NATO meeting: Chuck Hagel misses his debutant ball

With the nomination of Chuck Hagel in limbo, Defense Secretary Leon Panetta travels to Brussels to warn other NATO defense chiefs about effects from US budget battles.

Chip Somodevilla/Reuters
Secretary of Defense Leon Panetta (center l.) and France's Defense Minister Jean-Yves Le Drian (center r.) and their delegations hold a bilateral meeting during the North Atlantic Treaty Organization (NATO) Defense Ministers Meetings at NATO headquarters in Brussels, Thursday.

Defense Secretary Leon Panetta is meeting with NATO defense chiefs in Brussels to deliver the news that Washington’s unresolved budget battles will have an impact on US participation in Europe’s defense and the alliance’s military readiness.

Underscoring an image of Washington dysfunction is the fact that Secretary Panetta, who bid farewell to the Pentagon last Friday, had to take this trip at all.

Under other circumstances, this week’s NATO meeting would have been the debut event for former Sen. Chuck Hagel (R), President Obama’s nominee to replace Panetta.

But Mr. Hagel’s Senate confirmation is stuck in limbo with Congress on recess this week. The troubled nomination suffered a new setback Thursday when a group of 15 Republican senators called on Mr. Obama to withdraw Hagel’s nomination.

The senators – among whom is Lindsey Graham of South Carolina and James Inhofe of Oklahoma, ranking member of the Senate Armed Services Committee – justified their demand by saying it would be “unprecedented for a Secretary of Defense to take office without the broad base of bipartisan support and confidence needed to serve effectively in this critical position.”

That reasoning appeared to turn on its head the argument of Hagel’s Democratic supporters – that it is “unprecedented” for senators to hold up a vote on a president’s Defense secretary nominee along party lines.

Whether the senators’ letter will have any impact on Hagel’s prospects remains unclear. White House spokesman Jay Carney said the senators and their letter put “political posturing above national security,” and Hagel got a boost Thursday when Richard Shelby (R) of Alabama said in a newspaper interview that he expects to vote in favor of confirmation.

Also seen as a plus for Hagel is the absence of both Sens. John McCain (R) of Arizona and Kelly Ayotte (R) of New Hampshire from the letter to Obama.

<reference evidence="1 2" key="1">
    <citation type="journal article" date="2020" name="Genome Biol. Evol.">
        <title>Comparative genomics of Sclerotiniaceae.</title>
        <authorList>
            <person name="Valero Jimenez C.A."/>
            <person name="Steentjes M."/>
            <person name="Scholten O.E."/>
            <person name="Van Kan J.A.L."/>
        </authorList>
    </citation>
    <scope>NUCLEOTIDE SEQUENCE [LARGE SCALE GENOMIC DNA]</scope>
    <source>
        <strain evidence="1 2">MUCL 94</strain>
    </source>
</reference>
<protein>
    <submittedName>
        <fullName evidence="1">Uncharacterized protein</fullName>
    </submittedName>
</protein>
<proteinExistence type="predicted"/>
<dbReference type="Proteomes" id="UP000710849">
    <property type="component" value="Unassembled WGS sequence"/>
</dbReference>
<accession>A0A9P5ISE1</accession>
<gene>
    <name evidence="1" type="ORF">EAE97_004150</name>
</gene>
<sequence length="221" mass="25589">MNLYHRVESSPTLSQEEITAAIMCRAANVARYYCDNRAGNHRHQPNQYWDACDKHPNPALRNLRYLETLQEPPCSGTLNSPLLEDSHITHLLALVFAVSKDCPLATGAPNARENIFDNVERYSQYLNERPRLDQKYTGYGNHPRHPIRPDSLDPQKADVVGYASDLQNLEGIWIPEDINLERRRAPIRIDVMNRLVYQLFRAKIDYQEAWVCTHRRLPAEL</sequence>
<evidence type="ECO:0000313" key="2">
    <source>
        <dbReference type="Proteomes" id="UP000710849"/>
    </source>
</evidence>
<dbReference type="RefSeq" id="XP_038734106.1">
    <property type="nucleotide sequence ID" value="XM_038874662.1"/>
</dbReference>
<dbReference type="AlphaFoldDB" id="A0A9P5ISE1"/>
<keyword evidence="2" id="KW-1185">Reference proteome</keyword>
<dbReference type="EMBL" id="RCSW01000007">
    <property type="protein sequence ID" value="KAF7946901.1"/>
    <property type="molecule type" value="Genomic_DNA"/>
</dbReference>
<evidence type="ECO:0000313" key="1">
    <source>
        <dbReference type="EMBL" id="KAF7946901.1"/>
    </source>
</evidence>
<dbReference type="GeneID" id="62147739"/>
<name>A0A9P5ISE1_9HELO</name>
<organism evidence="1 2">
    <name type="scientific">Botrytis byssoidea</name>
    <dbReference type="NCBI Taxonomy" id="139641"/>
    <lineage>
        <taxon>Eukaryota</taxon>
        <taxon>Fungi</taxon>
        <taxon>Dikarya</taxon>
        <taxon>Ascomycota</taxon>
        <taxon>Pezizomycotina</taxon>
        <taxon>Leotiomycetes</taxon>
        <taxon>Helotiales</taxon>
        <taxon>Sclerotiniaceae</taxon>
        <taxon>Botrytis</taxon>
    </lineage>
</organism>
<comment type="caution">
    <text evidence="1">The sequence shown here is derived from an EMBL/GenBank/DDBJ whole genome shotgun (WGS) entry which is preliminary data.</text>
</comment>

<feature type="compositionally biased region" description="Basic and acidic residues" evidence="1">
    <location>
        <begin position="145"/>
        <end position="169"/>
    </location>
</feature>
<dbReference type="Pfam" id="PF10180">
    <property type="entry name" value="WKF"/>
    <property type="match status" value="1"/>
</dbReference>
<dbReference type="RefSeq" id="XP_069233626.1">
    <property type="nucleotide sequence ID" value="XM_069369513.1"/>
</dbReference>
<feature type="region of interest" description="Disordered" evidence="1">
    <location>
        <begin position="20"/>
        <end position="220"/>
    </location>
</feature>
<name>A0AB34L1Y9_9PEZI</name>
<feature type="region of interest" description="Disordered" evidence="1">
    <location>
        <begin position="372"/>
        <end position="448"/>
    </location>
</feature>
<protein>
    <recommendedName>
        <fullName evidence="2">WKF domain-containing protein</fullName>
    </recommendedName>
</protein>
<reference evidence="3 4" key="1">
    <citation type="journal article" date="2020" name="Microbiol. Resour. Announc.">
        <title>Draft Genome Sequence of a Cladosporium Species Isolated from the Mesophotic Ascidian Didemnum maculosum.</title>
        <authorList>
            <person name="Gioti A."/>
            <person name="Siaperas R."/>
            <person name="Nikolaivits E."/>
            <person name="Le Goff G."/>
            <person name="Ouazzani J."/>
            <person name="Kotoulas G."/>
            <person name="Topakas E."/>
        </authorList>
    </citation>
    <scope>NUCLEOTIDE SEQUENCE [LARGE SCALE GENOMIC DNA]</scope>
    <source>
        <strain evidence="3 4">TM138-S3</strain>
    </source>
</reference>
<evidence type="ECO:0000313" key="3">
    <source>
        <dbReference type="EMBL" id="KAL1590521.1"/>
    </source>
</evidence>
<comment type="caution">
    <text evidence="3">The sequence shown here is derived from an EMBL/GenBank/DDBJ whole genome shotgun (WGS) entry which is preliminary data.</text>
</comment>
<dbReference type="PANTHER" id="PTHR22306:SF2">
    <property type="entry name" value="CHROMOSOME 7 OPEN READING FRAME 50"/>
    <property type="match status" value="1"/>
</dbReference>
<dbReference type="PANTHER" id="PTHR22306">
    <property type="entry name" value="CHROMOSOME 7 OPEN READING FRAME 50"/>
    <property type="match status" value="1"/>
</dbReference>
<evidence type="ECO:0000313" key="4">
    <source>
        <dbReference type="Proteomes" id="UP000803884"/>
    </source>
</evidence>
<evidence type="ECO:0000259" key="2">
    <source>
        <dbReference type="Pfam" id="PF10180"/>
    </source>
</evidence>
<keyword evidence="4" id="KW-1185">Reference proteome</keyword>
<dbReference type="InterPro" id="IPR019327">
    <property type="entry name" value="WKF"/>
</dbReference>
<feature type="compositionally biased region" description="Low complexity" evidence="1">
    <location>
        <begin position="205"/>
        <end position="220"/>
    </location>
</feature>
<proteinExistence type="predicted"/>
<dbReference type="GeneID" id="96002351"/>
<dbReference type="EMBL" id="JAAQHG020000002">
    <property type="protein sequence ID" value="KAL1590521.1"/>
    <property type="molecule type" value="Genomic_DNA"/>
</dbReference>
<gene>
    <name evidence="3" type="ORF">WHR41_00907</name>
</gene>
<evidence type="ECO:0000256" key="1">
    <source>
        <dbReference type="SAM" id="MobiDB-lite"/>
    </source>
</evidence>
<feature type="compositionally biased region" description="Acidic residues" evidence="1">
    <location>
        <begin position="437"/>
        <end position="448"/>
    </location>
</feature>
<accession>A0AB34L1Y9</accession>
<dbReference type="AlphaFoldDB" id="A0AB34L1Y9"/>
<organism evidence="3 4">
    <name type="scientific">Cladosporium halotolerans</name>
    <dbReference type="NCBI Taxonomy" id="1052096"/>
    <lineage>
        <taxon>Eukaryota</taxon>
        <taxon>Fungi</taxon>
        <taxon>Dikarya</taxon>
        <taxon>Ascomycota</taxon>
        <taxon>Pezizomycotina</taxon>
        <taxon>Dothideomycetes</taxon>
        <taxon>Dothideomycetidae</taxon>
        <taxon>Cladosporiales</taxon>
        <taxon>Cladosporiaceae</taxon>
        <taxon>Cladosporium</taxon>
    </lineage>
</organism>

Senator McCain, a prominent member of the Armed Services Committee, said last week that he does not believe Hagel is qualified for the Pentagon job but that he thought the nomination would proceed to a vote once Congress is back in session next week. Senator Ayotte, a rising Republican voice on security issues, already voted once to block a Hagel confirmation vote.

On a simple yea-or-nay vote, Hagel would need the support of 51 senators, a threshold he would be expected to pass given the 55-member Senate Democratic Caucus.

A vote on Hagel is now expected next week – but not before the political wrangling that forced Panetta to make a last trip as Pentagon chief.

Before Panetta’s meetings at NATO Thursday and Friday, Pentagon press secretary George Little told reporters in Brussels that Panetta would warn his NATO counterparts that across-the-board US spending cuts set to take effect March 1 will affect American military readiness and US contributions to the alliance.

“Put all of this together, [and] US lack of readiness equals NATO lack of readiness,” Mr. Little said.

But Panetta’s message is very likely overstated and may be counterproductive if it alarms Europeans into thinking the United States is becoming an unreliable and domestically preoccupied ally, some defense analysts say.

“He has to be careful, because he could leave them saying, ‘Oh my goodness, we really can’t count on them anymore,’ ” says Lawrence Korb, a former Pentagon official now at the Center for American Progress in Washington. Too much “sky is falling” talk from the Pentagon could suggest the US is “at risk of becoming a second-rate military power with these cuts, when that’s just not the case,” he says.

Others recall former Defense Secretary Robert Gates’s valedictory remarks to NATO allies in 2011, when he told them they must either do more to pull their own defense weight or risk a “dim future” for the transatlantic alliance. What Panetta may be up to, they say, is to reinforce Gates’s words by suggesting that with US defense spending going down, the Europeans really have no choice but to reverse their falling defense spending.

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